Cement mortar should be used for all mason work below grade, or where situated in damp places, also for heavily loaded piers and in arches of large span. It should be used for setting coping stones, and wherever the mason work is especially exposed to the weather.
For use in ordinary masonry cement mortar should be mixed about as follows: Spread about half the sand required for mixing evenly over the bed of the mortar box (which should be water tight), and then spread the dry cement evenly over the sand and spread the remaining sand on top. Thoroughly mix the dry sand and cement with a hoe or shovel, as this is a very essential part of the process. The dry mixture should be shoveled to one end of the box and water poured into the other end. "Cements vary greatly in their capacity for water, freshly-ground cements requiring more than those that have become stale. An excess of water is, however, better than a deficiency, particularly when a very energetic cement is used, as the capacity of this substance for absorbing water is great." The sand and cement should then be drawn down with a hoe in small quantities and mixed with the water until enough has been added to make a good stiff mortar, care being taken not to get it too thin. This should be vigorously worked with a hoe for five minutes to get a thorough mixture. The mortar should leave the hoe clean when drawn out of it, very little sticking to the steel. But a very small quantity of cement mortar should be mixed at a time, particularly that made of Rosendale cements, as the cement soon commences to set, after which it should not be used. As a rule natural cement mortars should not be used after they have been mixed two hours, and Portland cement mortars after four hours (for best work not over one hour).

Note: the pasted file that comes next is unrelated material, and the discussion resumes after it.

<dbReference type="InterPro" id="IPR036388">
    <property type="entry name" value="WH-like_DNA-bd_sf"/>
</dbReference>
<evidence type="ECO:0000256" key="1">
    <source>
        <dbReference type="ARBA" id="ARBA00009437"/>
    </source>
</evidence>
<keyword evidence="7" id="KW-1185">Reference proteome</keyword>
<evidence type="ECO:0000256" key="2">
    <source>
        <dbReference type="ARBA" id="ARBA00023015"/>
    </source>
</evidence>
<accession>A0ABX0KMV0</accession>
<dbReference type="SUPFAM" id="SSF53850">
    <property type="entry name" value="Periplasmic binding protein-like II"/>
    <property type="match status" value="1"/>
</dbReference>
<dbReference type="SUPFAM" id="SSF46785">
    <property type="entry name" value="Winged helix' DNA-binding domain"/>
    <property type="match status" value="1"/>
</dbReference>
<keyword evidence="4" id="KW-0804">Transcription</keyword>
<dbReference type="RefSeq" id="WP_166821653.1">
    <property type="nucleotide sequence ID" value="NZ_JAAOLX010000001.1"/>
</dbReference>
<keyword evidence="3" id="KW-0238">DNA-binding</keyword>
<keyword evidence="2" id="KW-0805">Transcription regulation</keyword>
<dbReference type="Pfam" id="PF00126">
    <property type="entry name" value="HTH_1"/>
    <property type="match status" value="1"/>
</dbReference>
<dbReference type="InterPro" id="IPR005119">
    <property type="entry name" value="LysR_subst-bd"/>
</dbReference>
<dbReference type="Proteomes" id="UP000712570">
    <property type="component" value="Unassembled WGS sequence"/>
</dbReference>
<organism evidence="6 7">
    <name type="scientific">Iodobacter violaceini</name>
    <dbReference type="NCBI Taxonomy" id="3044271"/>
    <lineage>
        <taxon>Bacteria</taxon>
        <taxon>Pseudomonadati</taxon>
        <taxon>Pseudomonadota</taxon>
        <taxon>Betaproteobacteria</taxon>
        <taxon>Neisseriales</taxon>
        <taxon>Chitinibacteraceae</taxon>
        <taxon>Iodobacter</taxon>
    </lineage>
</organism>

The sand and cement should not be mixed so as to stand over night, as the moisture in the sand will destroy the setting qualities of the cement.
Should be Kept Moist. - "Hydraulic cements set better and attain a greater strength under water than in the open air; in the latter, owing to the evaporation of the water, the mortar is liable to dry instead of setting. This difference is very marked in hot, dry weather. If cement mortar is to be exposed to the air it should be shielded from the direct rays of the sun and kept moist."
"A paste of good hydraulic cement hardens simultaneously and uniformly throughout the mass, and its strength is impaired by any addition of sand." As mortar is never used by itself, however, but as a binding material for brick and stone, and there can obviously be no advantage in making the strength of the mortar joints greater than that of the bricks or stones they unite, sand is always added to the cement in making mortar. As cement is much more expensive than sand, the larger the proportion of sand in the mortar the less will be its cost. The proportion of sand should vary according to the kind of cement and the kind of work for which the mortar is to be used. For natural cements the proportion of sand to cement by measurement should not exceed 3 to 1, and for piers and first-class work 2 to 1 should be used. Portland cement mortar may contain 4 parts of sand to 1 of cement for ordinary mortar, and 3 to 1 for first-class mortar. For work under water not more than 2 parts of sand to 1 of cement should be used. When cheaper mortars than these are desired it will be better to add lime to the mortar instead of more sand.
The following table shows the comparative strength of English Portland cement mortar, with different proportions of sand and at different ages:
AGE AND TIME IMMERSED.
PROPORTION OF CLEAN PIT SAND TO 1 CEMENT.
1 to 1.
2 to 1.
3 to 1.
4 to 1.
5 to 1.
P. 177, "Notes on Building Construction," Part III.
The values in the table represent the breaking strength in pounds on a sectional area of 2¼ square inches. The superintendent should see that the cement and sand for each batch of mortar are carefully measured to get the right proportions.